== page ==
Inactivity is highly prevalent among nursing home residents. This has many disadvantages, both physically and mentally. Hence, it is very important to develop and offer a challenging span of meaningful physical activities, matching with the preferences and abilities of residents. Tools to assess preferred activities systematically are hardly available yet. We therefore developed and tested such a tool (“MIBBO” = Methodiek ter Inventarisatie van Betekenisvolle Beweegvoorkeuren van Ouderen): Assessment of Meaningful Physical Activities for Elderly people.
An interdisciplinary team of care professionals and researchers constructed the tool, specifically aimed at residents in longterm care facilities. Its feasibility was evaluated among 10 nursing home residents (both in somatic and psychogeriatric wards) and their caregivers.
The approach consists of three steps and takes about 30 minutes to administer. It starts with a photo interview; residents assess and rank photo’s of 30 physical activities (e.g. walking, gardening; if needed family members are involved). These photo’s are sorted into two piles (“yes, I like to do that” versus “no, I’m not interested”). As a next step the resident is asked to select her/his top 5 of activities, including preferences regarding performing the activity (e.g. alone or in a group, preferred time of the day). Finally, an individual plan is made regarding the preferred activities.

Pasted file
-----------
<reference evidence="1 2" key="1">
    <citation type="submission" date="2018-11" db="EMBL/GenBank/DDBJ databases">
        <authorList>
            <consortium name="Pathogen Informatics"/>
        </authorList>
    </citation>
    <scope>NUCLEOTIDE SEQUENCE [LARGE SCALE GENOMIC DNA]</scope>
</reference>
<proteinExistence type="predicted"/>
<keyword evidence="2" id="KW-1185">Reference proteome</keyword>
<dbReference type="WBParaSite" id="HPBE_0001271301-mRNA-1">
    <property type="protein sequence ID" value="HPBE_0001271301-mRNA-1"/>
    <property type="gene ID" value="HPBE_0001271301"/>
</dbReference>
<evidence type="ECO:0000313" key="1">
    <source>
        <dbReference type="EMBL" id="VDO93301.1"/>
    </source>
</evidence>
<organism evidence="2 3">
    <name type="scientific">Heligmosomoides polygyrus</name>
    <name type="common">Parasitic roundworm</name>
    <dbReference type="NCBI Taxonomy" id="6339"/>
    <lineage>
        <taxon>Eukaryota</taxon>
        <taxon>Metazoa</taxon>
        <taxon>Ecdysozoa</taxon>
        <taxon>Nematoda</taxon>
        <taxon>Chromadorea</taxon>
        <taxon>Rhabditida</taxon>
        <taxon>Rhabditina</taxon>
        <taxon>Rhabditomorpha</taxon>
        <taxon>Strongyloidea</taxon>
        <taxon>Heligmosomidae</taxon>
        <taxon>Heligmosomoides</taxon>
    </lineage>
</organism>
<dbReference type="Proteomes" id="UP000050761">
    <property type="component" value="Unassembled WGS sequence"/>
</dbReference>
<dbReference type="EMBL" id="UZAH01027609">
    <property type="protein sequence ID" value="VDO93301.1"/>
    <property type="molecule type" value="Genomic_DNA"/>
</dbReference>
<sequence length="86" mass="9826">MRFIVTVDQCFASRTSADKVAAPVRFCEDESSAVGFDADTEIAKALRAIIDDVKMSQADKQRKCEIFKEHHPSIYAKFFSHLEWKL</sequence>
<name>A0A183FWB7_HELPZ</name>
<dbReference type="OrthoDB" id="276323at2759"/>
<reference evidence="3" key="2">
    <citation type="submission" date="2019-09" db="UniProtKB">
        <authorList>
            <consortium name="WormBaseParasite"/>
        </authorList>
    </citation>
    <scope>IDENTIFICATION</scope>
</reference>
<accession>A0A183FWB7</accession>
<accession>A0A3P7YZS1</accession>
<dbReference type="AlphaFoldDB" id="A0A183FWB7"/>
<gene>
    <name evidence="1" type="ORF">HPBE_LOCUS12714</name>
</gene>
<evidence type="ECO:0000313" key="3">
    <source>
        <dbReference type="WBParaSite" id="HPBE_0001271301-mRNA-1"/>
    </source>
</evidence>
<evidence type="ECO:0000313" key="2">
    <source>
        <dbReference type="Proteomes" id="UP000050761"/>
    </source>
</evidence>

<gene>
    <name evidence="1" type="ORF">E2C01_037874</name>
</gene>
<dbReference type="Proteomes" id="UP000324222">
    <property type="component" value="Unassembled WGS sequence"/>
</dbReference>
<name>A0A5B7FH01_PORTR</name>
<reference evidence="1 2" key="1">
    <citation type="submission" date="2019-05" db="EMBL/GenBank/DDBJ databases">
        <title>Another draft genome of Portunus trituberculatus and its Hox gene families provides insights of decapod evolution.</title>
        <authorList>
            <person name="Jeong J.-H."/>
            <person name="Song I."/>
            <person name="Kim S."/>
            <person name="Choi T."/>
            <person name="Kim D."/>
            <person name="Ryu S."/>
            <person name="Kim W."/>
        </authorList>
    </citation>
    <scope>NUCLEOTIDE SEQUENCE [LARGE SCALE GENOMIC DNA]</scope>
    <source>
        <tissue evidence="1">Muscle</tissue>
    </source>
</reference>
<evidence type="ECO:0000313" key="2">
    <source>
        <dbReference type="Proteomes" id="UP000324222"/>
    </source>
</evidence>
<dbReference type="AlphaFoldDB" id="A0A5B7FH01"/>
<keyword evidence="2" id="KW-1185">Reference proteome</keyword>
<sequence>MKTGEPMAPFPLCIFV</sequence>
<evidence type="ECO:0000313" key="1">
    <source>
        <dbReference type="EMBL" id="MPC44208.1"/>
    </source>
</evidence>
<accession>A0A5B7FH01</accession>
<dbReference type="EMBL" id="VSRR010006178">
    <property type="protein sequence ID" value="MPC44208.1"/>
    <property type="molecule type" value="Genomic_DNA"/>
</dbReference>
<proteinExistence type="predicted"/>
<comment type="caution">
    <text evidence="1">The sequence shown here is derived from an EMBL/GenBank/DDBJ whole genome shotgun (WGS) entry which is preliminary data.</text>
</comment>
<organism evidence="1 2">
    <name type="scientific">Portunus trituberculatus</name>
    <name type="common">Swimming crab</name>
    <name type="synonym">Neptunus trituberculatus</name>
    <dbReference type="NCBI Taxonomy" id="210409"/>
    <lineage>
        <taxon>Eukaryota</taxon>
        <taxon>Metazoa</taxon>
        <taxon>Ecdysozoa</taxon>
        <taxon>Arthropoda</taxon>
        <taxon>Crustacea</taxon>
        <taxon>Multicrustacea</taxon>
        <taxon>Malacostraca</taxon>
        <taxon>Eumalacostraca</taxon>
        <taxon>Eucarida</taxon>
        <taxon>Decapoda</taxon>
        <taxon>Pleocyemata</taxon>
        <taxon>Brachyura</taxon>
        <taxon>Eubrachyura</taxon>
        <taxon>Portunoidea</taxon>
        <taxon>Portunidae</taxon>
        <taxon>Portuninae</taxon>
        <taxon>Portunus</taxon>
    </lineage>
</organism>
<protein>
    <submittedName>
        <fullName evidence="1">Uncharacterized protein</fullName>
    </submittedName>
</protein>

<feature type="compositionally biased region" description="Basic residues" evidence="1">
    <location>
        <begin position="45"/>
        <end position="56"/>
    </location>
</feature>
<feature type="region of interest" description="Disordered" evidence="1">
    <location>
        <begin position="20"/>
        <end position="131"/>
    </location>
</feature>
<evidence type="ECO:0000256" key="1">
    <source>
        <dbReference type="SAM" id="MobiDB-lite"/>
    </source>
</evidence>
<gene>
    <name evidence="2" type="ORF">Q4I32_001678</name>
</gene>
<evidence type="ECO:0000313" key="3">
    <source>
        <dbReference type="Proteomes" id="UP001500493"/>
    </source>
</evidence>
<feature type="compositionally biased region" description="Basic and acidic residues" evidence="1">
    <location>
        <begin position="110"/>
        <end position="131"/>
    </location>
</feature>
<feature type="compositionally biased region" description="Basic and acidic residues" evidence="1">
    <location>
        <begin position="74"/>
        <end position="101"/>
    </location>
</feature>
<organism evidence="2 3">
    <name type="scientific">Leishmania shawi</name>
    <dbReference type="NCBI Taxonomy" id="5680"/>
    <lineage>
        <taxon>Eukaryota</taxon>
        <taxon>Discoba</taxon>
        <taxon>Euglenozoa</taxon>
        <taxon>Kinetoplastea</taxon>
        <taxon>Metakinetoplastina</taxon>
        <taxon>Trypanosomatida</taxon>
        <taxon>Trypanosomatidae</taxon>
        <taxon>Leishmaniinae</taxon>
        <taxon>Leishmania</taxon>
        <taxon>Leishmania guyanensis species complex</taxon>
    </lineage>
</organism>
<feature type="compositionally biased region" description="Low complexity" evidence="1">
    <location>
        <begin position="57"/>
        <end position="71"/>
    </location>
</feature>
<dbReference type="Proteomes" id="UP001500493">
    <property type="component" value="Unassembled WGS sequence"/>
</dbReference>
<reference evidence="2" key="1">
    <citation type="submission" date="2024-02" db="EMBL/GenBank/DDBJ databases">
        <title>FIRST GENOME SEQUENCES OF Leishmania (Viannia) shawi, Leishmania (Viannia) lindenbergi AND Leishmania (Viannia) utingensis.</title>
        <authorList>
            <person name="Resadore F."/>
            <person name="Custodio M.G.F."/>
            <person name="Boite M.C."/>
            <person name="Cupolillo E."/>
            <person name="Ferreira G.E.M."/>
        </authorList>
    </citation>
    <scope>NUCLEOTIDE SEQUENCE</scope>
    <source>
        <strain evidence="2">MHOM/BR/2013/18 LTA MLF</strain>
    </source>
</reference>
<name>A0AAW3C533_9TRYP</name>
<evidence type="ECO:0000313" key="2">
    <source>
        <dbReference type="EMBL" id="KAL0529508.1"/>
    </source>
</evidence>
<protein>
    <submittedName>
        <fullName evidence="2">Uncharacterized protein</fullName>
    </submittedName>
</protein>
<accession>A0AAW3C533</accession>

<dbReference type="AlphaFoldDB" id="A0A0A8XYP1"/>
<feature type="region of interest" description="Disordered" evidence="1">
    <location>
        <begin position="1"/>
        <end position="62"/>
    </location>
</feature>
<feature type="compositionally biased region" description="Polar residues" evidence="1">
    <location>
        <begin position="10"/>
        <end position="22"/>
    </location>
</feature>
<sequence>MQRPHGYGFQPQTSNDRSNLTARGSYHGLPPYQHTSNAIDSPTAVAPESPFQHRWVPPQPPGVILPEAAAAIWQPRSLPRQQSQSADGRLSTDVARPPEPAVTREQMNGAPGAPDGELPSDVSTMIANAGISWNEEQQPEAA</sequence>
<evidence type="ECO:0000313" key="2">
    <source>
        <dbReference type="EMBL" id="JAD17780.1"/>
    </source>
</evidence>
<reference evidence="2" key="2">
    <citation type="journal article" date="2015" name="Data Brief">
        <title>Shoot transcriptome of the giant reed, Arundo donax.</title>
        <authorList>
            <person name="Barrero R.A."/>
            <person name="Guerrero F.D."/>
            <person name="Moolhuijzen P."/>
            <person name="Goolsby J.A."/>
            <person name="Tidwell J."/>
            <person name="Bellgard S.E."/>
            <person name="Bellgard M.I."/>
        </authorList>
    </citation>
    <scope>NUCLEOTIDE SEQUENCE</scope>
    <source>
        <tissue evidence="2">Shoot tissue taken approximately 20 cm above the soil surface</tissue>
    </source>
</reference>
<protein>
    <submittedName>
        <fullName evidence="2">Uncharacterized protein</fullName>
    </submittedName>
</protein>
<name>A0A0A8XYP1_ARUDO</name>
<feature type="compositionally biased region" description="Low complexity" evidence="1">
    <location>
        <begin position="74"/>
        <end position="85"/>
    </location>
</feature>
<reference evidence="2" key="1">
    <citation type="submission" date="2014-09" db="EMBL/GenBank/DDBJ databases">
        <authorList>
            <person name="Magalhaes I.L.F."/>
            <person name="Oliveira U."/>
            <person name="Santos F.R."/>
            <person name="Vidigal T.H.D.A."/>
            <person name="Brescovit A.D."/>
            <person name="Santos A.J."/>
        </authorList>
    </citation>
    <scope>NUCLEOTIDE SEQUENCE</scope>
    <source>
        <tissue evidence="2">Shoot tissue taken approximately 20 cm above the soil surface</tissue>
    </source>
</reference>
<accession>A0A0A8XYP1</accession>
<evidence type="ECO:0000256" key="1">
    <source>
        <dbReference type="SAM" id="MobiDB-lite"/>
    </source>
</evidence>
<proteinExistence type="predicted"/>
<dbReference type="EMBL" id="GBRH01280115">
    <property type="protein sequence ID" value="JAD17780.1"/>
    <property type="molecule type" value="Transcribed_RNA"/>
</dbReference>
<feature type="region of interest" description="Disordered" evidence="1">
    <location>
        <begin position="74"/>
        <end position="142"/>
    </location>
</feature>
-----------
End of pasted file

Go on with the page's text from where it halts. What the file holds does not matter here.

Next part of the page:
Both residents and care staff assessed the systematic approach as feasible and promising, especially the photo interview part. Further research is needed to determine the added value of this tool in reducing residents’ inactivity, and implementation of the activity plan in overall care plans.